Temple Premises and Past Glimpses

Beneath the rock temple and the wooden bridge, the temple premises provide a tranquil haven for the resident priests. Nestled under the arbour of coconut and areca palms, the premises offer a serene atmosphere for contemplation and spiritual practice. The rock temple is believed to trace its origins back to Valagamba's reign in exile in the 1st century B.C. Valagamba sought refuge in the rock caves nestled amidst the forests, and the construction of the temple and the 18-foot reclining Buddha statue are attributed to his meritorious works. Legends surround a tunnel below the temple, believed to extend to the Narangala hill range. One story recounts a Buddhist priest following a dog chasing an animal, only to discover the tunnel's end near Narangala.

Deep within the temple, ancient Brahmi inscriptions grace the walls, revealing glimpses of the past. Although only partially deciphered, these inscriptions refer to "Brammadatta, the son of Tissa, who was entrusted with the temple and its sacredness, gifted to the four corners of Lanka." This historical connection highlights the significance of the Bogoda wooden bridge and temple, symbolizing their importance throughout the ages.

Under the custodianship of the Archaeological Department, the Bogoda wooden bridge is carefully preserved to ensure its legacy for future generations. The bridge is a testament to the past's remarkable craftsmanship and architectural prowess. Its existence today is a tribute to the dedication of those who recognize the value of preserving Sri Lanka's cultural heritage.

The temple's cave ceiling is adorned with mesmerizing frescoes that have withstood the test of time. These captivating mural paintings depict scenes of great beauty, wisdom, and spiritual significance. They have been celebrated in folk poems, passed down through generations, immortalizing the artistic talents of the past and enriching the cultural tapestry of Sri Lanka.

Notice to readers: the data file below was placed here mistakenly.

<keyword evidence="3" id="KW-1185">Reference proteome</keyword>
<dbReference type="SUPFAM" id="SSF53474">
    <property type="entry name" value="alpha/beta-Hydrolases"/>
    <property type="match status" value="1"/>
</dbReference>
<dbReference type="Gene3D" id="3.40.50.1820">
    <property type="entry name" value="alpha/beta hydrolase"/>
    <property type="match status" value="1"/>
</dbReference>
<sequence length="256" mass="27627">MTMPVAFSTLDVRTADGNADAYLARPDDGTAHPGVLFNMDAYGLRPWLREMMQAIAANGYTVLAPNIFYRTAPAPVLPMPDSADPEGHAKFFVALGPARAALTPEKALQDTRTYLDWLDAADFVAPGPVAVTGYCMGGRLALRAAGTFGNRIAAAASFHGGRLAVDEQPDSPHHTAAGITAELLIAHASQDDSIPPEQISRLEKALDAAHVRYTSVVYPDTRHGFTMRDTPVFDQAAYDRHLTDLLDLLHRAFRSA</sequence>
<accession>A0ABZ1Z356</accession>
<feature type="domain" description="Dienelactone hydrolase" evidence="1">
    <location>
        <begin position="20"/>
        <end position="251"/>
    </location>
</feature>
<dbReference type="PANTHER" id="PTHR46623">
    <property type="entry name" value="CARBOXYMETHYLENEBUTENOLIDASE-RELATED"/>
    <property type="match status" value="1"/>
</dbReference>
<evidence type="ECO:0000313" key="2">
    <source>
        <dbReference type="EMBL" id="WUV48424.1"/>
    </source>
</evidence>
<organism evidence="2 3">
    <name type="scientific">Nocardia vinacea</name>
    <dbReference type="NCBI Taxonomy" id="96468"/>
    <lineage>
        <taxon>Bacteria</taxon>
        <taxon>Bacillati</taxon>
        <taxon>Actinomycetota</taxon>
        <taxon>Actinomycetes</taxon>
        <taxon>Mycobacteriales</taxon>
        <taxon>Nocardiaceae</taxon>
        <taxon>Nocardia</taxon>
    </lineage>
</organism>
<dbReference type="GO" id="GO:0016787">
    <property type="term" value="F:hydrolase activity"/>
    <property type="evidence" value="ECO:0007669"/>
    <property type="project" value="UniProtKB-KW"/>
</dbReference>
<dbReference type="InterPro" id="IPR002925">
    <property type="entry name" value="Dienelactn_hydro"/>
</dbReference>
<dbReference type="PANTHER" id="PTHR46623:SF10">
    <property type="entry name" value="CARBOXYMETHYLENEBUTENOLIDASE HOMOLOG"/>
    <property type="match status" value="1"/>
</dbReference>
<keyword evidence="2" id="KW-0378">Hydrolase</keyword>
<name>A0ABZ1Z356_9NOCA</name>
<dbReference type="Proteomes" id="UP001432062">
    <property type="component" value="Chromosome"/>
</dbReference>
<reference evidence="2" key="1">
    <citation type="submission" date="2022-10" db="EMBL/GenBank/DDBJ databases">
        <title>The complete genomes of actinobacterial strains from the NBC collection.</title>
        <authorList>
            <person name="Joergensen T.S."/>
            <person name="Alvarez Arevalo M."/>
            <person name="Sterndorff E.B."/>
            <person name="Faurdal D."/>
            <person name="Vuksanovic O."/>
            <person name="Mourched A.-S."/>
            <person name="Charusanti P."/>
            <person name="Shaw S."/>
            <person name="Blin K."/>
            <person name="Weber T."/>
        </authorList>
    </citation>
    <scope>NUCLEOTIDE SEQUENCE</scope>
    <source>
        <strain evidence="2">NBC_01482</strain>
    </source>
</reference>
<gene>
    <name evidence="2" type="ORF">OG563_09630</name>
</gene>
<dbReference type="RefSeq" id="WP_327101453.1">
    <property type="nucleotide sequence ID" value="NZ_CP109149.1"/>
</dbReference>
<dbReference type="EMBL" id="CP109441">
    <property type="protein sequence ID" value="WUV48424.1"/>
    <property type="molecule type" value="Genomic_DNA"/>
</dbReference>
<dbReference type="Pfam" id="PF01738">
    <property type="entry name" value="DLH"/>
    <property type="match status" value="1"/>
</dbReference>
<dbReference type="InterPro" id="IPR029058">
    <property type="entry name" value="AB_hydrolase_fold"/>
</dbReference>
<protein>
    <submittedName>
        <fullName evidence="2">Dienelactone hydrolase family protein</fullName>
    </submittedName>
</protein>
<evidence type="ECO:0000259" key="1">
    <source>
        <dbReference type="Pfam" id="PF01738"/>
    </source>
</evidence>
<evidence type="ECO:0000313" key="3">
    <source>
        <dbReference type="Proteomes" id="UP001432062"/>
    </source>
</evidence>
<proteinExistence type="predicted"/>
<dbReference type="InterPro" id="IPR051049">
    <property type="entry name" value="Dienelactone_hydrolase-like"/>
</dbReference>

The Bogoda wooden bridge and temple in Badulla stand as a testament to the rich history, architectural brilliance, and cultural heritage of Sri Lanka. This unique wooden bridge, with its beautiful canopy of flat Kandyan tiles, offers visitors a glimpse into the past, transporting them to an era of kings, legends, and remarkable craftsmanship. Nestled amidst the scenic beauty of the Badulla district, the Bogoda temple and its iconic wooden bridge inspire awe and reverence, inviting all who visit to step back in time and appreciate the enduring legacy of Sri Lanka's cultural heritage.

FAQs (Frequently Asked Questions)

1. Is the Bogoda wooden bridge accessible to the public? Yes, the Bogoda wooden bridge is open to the public. Visitors can explore the temple premises and marvel at the exquisite craftsmanship of the wooden bridge.

2. Are there any restrictions for photography at the Bogoda temple? Photography is generally allowed within the temple premises, but checking with the temple authorities for any specific guidelines or restrictions is recommended.

3. Can I cross the Bogoda wooden bridge on foot? Yes, visitors are permitted to cross the Bogoda wooden bridge on foot. It provides a unique experience and a splendid view of the surrounding natural beauty.

4. Are there any guided tours available for the Bogoda temple? Guided tours may be available at the Bogoda temple, allowing visitors to gain deeper insights into the temple's history, architecture, and cultural significance. It's advisable to inquire in advance or hire a knowledgeable local guide.

5. Are there any nearby attractions along with the Bogoda temple? The Badulla district offers several other attractions, including the Dunhinda Falls, Muthiyangana Raja Maha Viharaya, and scenic tea estates. Planning a day trip to make the most of your visit to the area is worth planning.